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  4. Yes Anne, the Sun is the key point. The energy it transfers to this planet is relatively constant over time. Much of it has been locked up in fossil fuels for millions of years. We have released a large chunk of it in the blink of an eye in planetary terms.
    All actions have consequences, but mostly they are unforeseen.
    Pint of Guinness?

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  5. A nice comment, Barkingside 21!
    Since you broke a thread yourself, referring to my drinking habits!, have you more information relating to a new development of the allotment sale strategy? There is a posting by Cllr Bond(on the redi) which might mean a new approach to the strategy. Do you know anything?
    annesevant

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  6. Nope. We need to know who will be sitting on this working party and what the process is, ie who will they be consulting with?
    I'm sure Cllr Bond will let us know in due course.

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  7. Your point about London always being warmer could also be down to the fact that the SE of England is usually warmer and sits in a relatively benign basin - it would be interesting to know the relative figures for the Liverpool and Manchester micro-climate areas for instance.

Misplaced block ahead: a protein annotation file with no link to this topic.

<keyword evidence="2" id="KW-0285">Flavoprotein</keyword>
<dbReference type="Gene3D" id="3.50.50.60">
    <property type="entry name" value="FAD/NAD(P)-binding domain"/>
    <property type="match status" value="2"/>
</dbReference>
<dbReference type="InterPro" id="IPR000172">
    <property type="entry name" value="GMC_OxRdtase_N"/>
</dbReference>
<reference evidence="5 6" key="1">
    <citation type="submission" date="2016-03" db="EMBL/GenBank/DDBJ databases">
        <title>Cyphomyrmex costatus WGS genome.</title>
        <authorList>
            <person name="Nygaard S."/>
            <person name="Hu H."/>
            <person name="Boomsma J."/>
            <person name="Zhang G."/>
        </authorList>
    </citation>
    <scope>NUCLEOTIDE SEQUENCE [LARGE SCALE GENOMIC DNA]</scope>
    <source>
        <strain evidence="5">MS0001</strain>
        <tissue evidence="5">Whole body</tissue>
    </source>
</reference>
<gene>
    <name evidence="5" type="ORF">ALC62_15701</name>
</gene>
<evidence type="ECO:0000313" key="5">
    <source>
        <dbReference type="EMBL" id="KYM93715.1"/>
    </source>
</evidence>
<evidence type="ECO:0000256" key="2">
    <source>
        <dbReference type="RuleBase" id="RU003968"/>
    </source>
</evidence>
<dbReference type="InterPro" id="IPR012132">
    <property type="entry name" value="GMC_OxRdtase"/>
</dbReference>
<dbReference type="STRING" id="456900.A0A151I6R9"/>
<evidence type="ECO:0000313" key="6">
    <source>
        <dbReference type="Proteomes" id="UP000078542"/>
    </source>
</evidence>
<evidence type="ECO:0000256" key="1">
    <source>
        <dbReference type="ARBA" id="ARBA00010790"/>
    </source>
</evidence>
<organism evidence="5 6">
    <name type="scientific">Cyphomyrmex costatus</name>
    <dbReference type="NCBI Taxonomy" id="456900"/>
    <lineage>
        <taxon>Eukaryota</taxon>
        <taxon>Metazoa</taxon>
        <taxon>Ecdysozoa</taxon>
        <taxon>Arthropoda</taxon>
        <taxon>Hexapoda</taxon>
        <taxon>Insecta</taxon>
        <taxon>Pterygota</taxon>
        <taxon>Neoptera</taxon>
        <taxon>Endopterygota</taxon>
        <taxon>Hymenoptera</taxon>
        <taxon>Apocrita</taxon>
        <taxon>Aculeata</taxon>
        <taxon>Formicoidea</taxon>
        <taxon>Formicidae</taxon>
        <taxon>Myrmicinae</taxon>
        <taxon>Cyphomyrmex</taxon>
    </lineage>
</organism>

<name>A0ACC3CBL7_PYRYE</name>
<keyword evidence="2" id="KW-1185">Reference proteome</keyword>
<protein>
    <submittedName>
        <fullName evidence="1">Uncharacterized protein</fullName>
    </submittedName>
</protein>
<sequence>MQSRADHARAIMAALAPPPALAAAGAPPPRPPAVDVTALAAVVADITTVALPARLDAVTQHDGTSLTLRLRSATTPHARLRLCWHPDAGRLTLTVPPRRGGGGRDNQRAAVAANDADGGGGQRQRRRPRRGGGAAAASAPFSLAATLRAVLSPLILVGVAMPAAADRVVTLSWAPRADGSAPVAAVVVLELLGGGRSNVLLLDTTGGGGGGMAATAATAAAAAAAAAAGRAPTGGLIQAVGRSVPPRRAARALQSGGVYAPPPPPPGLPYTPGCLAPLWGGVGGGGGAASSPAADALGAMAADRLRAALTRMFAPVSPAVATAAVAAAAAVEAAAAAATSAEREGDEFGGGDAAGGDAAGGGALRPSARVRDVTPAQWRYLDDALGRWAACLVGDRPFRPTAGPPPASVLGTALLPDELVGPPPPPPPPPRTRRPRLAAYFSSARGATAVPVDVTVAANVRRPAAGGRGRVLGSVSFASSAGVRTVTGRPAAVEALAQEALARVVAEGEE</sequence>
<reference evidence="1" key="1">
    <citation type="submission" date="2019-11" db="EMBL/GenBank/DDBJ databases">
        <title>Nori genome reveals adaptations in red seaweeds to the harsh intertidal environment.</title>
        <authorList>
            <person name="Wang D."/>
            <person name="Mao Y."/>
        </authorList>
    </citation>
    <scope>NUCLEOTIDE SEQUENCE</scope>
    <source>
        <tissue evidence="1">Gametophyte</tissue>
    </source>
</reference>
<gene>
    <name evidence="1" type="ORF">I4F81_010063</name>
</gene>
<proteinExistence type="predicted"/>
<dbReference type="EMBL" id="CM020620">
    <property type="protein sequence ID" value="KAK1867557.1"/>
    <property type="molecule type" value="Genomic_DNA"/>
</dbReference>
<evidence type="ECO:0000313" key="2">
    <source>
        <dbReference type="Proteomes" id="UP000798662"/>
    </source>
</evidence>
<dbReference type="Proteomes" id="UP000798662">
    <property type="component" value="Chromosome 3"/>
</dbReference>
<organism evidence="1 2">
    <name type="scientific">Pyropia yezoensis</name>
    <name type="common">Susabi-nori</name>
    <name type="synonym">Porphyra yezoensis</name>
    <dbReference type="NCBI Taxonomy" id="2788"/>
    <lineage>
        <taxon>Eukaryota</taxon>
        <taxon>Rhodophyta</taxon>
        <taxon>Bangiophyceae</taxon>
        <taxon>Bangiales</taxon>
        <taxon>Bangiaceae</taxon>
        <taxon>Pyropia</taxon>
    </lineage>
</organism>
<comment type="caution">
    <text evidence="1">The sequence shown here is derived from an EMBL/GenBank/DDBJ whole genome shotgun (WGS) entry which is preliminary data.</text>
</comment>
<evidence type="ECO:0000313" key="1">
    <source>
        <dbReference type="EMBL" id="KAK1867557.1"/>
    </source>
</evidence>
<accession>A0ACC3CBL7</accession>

What happens to the heat generated by volcanoes (not just at times of final eruption) or the ancient hot geysers in Iceland (or indeed the ancient hot geysers in Barkingside!).

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  8. Yes Judith, but that doesn't explain why the surrounding countryside of the SE is cooler. My understanding is that all major cities are a couple of degrees warmer than the surrounding area.

    There are lots of natural processes that produce heat energy. But mostly they are long term geological processes, and from our time perspective are relatively constant. When a volcano erupts it emits large amounts of heat, but it also emits ash and soot into the atmosphere which blocks out the sun, so there is some compensatory effect.